Homi steps forward and puts a hand on Kirika’s shoulder. “Kamura-san, your honor is not stupid. It is a precious thing that you must guard always. You and your family would be ill-served if you went back on the word you gave and murdered the woman. You are saddened that you cannot avenge your father’s death now - but you honor his memory in staying your blade. Kei exploited your honorable nature to save her neck, but this act cheapens her, not you.” He thinks for a moment. “Few choices are between good and evil - many are between two goods or two evils. It is an inviolable law of this world that you cannot have everything you want. Do not imagine that I condemn your choices. Reasonable men...reasonable women...can disagree on such matters, and it does not lessen my respect for you to see you walk a different path than I would.” He nods to her. “And I know that if such a time comes that Kei stands in our way again, you will act without hesitation. Am I correct?” Kirika nods. “Then that is what I have to say on the matter,” Homi adds. “Be true to yourself, Kirika, not what others think of you.”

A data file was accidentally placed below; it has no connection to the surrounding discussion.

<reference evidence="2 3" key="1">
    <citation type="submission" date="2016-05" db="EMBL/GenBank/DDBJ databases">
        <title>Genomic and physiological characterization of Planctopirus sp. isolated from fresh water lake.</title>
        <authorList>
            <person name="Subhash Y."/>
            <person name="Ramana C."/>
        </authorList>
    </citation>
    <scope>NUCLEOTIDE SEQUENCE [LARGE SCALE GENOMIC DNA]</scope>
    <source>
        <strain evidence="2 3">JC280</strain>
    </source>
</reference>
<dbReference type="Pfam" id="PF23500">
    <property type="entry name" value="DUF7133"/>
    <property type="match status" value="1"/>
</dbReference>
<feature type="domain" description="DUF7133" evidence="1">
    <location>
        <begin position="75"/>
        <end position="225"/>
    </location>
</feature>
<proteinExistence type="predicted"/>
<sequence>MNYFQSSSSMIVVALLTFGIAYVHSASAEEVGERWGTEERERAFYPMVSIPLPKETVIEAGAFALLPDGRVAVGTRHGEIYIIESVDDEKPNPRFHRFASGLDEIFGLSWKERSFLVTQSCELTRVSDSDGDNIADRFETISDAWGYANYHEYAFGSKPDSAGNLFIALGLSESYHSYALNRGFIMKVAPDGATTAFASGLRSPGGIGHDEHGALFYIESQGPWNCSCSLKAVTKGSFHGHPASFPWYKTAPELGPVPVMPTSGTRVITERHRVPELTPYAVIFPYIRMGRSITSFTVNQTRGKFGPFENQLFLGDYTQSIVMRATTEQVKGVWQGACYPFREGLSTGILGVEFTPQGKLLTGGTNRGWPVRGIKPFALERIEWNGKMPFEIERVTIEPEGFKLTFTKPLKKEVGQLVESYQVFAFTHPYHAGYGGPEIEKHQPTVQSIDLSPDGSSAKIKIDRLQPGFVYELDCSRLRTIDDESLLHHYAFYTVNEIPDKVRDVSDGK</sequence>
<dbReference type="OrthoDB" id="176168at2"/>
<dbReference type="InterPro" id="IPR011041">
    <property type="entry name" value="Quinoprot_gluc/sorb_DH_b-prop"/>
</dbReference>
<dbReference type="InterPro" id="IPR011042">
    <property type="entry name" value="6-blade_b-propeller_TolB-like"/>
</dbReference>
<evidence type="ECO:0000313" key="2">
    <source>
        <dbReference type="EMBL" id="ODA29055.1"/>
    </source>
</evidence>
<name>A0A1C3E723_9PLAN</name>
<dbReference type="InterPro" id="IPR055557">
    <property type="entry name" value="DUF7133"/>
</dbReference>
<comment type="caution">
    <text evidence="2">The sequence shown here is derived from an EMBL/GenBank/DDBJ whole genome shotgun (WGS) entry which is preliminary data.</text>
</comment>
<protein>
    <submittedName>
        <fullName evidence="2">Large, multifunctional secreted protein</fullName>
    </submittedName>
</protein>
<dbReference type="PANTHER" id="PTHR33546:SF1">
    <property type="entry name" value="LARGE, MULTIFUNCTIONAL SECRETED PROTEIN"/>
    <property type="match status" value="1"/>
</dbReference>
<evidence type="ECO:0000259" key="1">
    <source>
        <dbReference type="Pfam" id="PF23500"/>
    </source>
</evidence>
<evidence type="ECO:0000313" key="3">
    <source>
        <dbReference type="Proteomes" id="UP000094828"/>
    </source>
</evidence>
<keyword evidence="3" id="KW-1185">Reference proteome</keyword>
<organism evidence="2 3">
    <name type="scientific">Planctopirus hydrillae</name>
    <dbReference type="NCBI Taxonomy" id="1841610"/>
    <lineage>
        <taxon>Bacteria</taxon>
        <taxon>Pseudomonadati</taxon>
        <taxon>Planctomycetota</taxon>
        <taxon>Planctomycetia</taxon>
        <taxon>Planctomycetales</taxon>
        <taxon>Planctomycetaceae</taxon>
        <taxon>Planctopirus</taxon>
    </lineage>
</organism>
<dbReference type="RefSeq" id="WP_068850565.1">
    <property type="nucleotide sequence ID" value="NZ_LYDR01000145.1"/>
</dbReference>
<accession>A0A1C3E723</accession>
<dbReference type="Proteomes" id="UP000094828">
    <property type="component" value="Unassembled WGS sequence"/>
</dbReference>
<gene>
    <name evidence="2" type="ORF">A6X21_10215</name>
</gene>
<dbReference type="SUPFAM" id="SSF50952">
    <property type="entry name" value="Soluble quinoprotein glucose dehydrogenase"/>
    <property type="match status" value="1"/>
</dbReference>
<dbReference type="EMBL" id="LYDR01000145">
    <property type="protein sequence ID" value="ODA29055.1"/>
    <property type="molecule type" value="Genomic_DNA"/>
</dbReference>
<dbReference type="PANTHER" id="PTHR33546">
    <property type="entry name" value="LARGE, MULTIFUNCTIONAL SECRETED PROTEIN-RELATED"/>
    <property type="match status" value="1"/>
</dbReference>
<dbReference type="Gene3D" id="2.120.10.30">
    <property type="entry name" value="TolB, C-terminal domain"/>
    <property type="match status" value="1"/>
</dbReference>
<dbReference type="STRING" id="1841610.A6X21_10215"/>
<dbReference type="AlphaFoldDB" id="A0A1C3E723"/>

“But…” Kirika sighs and takes Yukio’s hand. “What if I feel I have condemned myself? All I have wanted since my father did not return home was to see his killers meet the same fate as him, and now I have failed. If I cannot get justice for my own family...what am I?”
“A woman, wiser than a young girl swearing vengeance in her grief,” Homi says. “You want more than this now, Kirika. You understand now that there are things more important to you than revenge. You understand that while Kei may have carried out the plot, its architect is your true enemy - as she is ours.” He thinks for another moment. “I wish I could tell you how to make peace with yourself and free yourself from that which haunts you. If I knew such secrets, I would not have failed in my own quest for so long. I can only tell you this: the wound you carry will not simply disappear, though I think you are close to someone who can mend it and ease your pain. Do you understand this?”
Kirika nods as she reaches around Yukio’s waist. “I do. And...I still believe that you deserve better than you give to yourself, Homi-san. I meant what I said before.”
Homi nods back. “That is kind of you to say, dear. Is there more you wish to talk about?”